"Cities of God" in Ethnic Literature: The Roles of Religious Communities (MELUS 2010; deadline 11 December 2009)
Papers are invited for a panel on the depiction of religious communities in ethnic U.S. literatures for the 2010 MELUS Conference at The University of Scranton (PA).
Borrowing Augustine's phrase "city of God" but broadening it beyond his Christian focus, this panel explores the ways in which ethnic American writers examine the role of religious communities from any religious tradition. For Augustine, the city of God is a distinct community within the larger geo-political community; he plays off the early church's sense that it was a place where warring social groups—including ethnic groups—would reconcile and live as equals. However, it is often said nowadays that in our culture, the most segregated part of the week is Sunday mornings; this sentiment suggests that religion often preserves ethnic and racial divisions instead of erasing them.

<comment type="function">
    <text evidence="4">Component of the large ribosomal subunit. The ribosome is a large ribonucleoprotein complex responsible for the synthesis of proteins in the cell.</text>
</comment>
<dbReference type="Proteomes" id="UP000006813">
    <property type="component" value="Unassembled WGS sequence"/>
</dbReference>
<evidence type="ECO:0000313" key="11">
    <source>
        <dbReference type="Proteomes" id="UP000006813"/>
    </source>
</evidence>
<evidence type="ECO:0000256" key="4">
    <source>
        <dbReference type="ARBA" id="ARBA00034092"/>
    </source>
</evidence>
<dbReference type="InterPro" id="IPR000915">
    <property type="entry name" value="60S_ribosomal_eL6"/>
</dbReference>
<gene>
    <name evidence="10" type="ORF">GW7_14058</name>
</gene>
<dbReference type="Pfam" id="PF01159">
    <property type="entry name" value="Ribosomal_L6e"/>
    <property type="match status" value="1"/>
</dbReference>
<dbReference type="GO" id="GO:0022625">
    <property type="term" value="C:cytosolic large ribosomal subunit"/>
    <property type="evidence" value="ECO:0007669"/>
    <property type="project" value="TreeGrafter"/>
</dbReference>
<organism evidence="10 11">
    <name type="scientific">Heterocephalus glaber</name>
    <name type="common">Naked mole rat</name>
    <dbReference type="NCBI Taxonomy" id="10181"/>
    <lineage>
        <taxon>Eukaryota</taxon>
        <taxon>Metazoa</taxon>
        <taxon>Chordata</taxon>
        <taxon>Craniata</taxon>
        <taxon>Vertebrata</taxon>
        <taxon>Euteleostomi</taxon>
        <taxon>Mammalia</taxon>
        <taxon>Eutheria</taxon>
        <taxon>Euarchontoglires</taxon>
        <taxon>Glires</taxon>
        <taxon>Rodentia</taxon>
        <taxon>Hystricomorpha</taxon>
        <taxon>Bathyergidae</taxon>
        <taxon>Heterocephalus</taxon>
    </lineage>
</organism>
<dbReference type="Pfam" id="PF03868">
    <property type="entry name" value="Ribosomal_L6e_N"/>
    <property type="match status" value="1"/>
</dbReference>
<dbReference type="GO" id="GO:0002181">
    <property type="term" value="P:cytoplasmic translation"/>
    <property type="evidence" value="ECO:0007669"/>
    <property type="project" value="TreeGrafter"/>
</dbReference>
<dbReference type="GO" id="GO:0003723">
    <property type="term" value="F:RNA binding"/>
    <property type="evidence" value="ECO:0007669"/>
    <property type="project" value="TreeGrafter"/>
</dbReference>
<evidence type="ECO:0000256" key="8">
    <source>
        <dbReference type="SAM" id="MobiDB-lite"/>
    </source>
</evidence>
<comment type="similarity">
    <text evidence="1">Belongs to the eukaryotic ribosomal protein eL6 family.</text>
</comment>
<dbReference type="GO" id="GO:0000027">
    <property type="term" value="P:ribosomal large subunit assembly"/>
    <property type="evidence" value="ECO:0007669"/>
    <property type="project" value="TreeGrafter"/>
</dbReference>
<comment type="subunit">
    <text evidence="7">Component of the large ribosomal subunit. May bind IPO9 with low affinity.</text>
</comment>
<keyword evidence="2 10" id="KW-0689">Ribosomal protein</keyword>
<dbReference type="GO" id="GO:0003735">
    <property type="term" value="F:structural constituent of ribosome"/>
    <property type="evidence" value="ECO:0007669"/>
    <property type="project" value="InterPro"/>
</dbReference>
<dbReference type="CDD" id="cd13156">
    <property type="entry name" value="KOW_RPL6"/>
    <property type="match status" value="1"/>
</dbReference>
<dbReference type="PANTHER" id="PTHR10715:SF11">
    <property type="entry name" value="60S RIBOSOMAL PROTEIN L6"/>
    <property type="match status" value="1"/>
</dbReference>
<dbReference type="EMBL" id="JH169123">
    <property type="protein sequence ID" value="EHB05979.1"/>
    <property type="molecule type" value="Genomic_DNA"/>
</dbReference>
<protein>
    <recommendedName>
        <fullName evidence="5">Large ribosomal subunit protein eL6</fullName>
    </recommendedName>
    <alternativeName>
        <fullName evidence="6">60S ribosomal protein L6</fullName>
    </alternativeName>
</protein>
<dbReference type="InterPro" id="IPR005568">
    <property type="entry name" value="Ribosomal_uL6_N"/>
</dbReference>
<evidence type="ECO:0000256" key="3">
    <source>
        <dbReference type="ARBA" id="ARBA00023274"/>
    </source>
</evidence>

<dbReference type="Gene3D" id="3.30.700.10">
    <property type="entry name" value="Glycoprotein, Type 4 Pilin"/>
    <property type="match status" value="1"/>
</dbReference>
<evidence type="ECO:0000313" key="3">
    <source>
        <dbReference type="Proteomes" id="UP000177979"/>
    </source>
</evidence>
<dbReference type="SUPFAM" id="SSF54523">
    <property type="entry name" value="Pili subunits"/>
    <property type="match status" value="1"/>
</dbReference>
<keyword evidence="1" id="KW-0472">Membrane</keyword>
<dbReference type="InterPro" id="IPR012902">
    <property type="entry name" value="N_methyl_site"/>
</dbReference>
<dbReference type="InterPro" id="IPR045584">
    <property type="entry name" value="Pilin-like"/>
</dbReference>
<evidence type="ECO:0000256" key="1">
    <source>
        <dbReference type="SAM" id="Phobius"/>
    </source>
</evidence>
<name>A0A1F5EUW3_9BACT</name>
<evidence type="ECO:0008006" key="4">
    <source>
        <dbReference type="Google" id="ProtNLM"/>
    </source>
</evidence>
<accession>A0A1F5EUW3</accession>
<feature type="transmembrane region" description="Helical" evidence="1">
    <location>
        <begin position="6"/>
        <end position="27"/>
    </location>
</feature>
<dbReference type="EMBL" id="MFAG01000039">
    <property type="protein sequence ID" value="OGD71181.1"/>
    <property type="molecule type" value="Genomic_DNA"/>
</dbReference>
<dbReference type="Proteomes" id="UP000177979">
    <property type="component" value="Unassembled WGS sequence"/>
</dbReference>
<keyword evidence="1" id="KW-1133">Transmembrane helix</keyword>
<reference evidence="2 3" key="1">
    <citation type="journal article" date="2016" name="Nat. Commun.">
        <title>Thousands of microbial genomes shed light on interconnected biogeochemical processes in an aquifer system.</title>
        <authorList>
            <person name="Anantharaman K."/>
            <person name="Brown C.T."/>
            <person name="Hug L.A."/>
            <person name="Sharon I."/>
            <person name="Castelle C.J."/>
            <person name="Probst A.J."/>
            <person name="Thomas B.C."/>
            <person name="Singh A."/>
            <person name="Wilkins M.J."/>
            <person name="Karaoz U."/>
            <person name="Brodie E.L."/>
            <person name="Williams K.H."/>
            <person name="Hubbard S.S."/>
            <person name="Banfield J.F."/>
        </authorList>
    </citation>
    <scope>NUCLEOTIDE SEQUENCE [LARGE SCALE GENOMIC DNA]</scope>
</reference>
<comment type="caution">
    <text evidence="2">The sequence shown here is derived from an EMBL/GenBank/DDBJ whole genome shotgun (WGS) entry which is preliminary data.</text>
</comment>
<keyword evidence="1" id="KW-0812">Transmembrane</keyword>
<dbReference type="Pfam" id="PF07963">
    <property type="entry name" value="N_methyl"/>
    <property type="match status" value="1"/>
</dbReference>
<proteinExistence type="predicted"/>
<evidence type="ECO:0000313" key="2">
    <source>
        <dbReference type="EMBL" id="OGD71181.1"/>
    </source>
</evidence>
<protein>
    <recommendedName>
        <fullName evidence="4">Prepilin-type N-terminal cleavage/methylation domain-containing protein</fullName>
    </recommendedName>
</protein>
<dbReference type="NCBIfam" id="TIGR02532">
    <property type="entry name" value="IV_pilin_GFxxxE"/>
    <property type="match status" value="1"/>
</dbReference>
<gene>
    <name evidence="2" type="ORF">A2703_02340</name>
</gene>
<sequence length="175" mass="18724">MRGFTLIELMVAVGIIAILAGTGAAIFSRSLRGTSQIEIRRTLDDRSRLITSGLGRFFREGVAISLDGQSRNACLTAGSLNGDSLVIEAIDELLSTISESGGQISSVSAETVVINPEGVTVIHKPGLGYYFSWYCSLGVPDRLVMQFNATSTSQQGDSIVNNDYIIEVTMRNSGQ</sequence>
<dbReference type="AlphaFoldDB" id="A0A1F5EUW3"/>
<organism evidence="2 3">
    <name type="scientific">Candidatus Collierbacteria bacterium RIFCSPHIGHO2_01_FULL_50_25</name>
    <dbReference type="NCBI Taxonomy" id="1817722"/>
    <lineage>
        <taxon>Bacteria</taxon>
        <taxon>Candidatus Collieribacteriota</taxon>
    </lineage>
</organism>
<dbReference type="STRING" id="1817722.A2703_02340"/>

The panel will discuss the portrayal of religious communities by ethnic U.S. authors. Topics may include (but are not limited to):
- How are these issues represented in our literatures?
- What roles do religious communities play within the texts?
- How are religious communities portrayed as either maintaining ethnic identity or as breaking down barriers between ethnic groups?
- In what ways are these communities presented as distinct communities within the world—that is, as a third community between the minority and dominant communities?
- When and how are minority religious communities presented as being at odds with the larger minority culture(s)?
- How are non-minority religious communities presented as either aiding or obstructing the growth of individuals and/or the progress of civil rights?
Proposals may cover texts from any period. Presenters will need to be MELUS members by the time of the conference.
Please submit your 250-word proposal—along with any audio-visual needs—as an email (no attachments please) to Steve Pearson at email@example.com by Friday, 11 December, 2009.